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Generator Oil Change Intervals 3600 RPM Gas

Hummer

Registered
I have a PowerBack GT5250 w/ 10 hp Tecumseh engine and alas the PO did not have a owners manual for it. The engine only holds 21 oz of lubricant and unit has a 7 gal tank which reportedly runs about 7 to 10 hours on a tank depending on the load.

Thusly, using 8.5 hours (510 minutes) (average) for a run time per tank and dividing that by 21 oz gives a little over 24 minutes run per oz of lubricant.

Not knowing how much testing manufacturers have done with different lubricants, I referred to military standards to get an idea as I am familiar with the test procedures mandated by military lube orders and how much testing is performed under extreme conditions at Aberdeen Proving Ground. I was a Small Arms and Ammunition Test Director there and I have a good idea of the requirements all military equipment is subjected to and is required to pass.

Thusly, I decided to research the lube orders for a 3600 RPM air cooled gas generator:

http://automotiveenginemechanics.tpub.com/LO-9-2805-258-12/0694970002.htm


The MEP017A Generator calls for 2 1/2 qts (80 oz) of lubricant and there is a call out for two lubricants, 15/40 and HD30 and remarkably the hours are literally cut in half when HD30 is used in lieu of 15/40.

15/40 in a 50 hour run cycle (3000 minutes) divided by 80 oz lubricant gives 37.5 minutes per ounce run time .

HD30 in a 25 hour run cycle (1500 minutes) divided by 80 oz lubricant gives 18.75 minutes per ounce.

Therefore as a rule of thumb on all (6) of my 3600 RPM air cooled gas generators I am going to use the military figures instead of those from the manufacturers one of which calculates at over 150 minutes per ounce of on board lubricant.

In comparison to the cost of replacing an engine, high grade lubrication with frequent changes seems to be the responsible way to go to insure long component life in light of the fact that when we really need a generator, the conditions are likely to be extreme and by the nature of the term Emergency Generators seems to mandate TLC to insure reliability.
 

Ed Sparks

In Memory Of
Last Subscription Date
06/28/2015
The rule of thumb for 3600 rpm gensets is oil change at 24 hours or more frequently.
I have several small gensets for job-site use and they get oil changes at 15-20 hours usage. Most of them are older sets that I recycled after dump picking or cheap yard sale units. Most I've paid was $25 for a 11 hp 5500 watt that had a broken pull cord and needed the carb cleaned. I use it to run our camper when off grid at our land up north.

You are correct most of them only hold ounces of oil compared to our Onan's with quarts of oil. Always use the best oil you can to get the longest life out of them. The Chinese clones seem to be susceptible to throwing rods when used with poor oil maintenance.
 

AandPDan

Registered
The Tecumseh L-Head Service Manual, you might be able to download a copy, indicates 25 hour oil changes.

If you don't have a low oil shutdown on the engine, be very careful monitoring the oil level until you know the consumption.
 

Isaac-1

Registered
Last Subscription Date
01/12/2014
Regarding that military reference, keep in mind that the MEP-017a was built 45-50 years ago, and engine oil formulation has changed a lot in that time.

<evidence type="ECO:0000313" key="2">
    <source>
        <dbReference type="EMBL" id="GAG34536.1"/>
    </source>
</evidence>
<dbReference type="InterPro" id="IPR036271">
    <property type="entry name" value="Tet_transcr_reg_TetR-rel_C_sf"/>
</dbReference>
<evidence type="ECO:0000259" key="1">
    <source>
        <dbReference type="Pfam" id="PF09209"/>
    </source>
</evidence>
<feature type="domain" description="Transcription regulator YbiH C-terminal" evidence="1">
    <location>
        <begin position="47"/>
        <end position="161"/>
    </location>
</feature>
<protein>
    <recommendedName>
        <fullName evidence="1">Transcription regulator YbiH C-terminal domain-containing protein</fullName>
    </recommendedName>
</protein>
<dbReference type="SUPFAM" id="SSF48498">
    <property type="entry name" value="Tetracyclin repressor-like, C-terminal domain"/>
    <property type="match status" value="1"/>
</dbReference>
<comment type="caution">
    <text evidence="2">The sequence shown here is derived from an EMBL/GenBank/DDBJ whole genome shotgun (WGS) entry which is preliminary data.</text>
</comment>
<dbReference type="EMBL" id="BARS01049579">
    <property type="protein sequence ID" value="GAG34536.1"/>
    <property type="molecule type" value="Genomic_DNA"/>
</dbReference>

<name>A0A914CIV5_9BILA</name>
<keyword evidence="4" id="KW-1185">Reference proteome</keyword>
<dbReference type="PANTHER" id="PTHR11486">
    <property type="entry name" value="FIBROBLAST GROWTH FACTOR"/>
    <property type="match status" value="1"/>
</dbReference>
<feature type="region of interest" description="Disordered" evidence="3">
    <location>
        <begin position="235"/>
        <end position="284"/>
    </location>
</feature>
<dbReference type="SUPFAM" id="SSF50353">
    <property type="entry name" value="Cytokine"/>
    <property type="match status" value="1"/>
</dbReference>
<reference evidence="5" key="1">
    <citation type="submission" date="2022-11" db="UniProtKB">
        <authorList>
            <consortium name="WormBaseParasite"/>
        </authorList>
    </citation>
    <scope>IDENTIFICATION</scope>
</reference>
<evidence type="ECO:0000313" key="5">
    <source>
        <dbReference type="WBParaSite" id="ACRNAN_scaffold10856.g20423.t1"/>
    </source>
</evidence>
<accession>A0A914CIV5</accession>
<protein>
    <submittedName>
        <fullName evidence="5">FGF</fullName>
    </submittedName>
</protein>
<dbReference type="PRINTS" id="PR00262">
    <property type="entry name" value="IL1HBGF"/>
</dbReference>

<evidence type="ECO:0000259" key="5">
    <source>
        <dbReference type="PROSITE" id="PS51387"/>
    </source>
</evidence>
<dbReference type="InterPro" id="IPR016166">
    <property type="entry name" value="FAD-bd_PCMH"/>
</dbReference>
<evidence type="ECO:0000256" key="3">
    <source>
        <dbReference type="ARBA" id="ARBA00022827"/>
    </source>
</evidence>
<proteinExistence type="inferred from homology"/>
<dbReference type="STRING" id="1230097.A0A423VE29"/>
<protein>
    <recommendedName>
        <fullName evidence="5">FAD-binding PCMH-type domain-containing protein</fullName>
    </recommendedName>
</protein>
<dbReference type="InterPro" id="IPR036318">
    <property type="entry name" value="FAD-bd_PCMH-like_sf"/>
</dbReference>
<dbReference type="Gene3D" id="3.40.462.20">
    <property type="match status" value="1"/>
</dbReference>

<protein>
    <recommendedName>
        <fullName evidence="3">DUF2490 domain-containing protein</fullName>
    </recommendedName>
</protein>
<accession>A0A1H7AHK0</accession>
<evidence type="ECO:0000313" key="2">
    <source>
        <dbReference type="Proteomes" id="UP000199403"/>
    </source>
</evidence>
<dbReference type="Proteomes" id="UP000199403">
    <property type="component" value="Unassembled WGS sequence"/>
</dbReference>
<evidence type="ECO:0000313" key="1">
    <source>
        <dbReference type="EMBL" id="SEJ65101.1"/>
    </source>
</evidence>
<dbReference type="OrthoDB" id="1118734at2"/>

Ike
 

Hummer

Registered
Ike, couldn't resist reply but I was built 67 years ago and my chassis is tired, my on board computer has dust on floppy disc. And other things don't match the original design issue either haha.

For sure the synthetic lubes are far superior to what they were back that time frame.

I can't remember where I read it but there was something the other day that said the -40 lubricants were needed for high temperature runs in generators. One of my units says not to operate over 104°F.

I well remember a conversation I had with a owner of a electric motor rebuild facility in Columbus, Ga about 1994 and I asked him about lubes and he said he used nothing but Mobil 1 for previous 22 years and had never had a motor come in for bearing failure with Mobil 1 in it.

I had a attic fan in my shop and was out there when it started making a awful noise and before I could turn around the motor froze up. I killed breaker quickly and after research determined the frame size could only be obtained in a part of the world that was yet uncharted. I put Breakfree in it and got it going. Lasted several days and siezed again.

I remembered the Mobil 1 lecture so I pulled it down. It had become so hot some of the internal parts had turned blue. I laid the Mobil 1 10W30 to it and it was running just fine a year later when we sold the house and moved home to SC.

I just went back and checked the lube order and it is dated April 1992. It superseded one dtd 1989. If one could get the drawing package it should give the revision number. There are times I wish I wasn't retired as I had access to all the tech data I could ever have hoped to read.

I remember a conversation with another Test Director at Aberdeen and he said the generators were all placed on a island in the bay and hooked to a dummy load and fed from a large fuel tank and they ran full load 24 hours a day.

The vehicles were driven 16 hours a day and third shift did maintenance and measurements/repairs on them so they could be back and running 0800 the next morning. After a Aberdeen test when the reports go out there is often engineering changes made. I remember when I was there a series of trucks from Germany were being tested and the frames holding the fuel tanks broke dropping the tanks in front of rear wheels.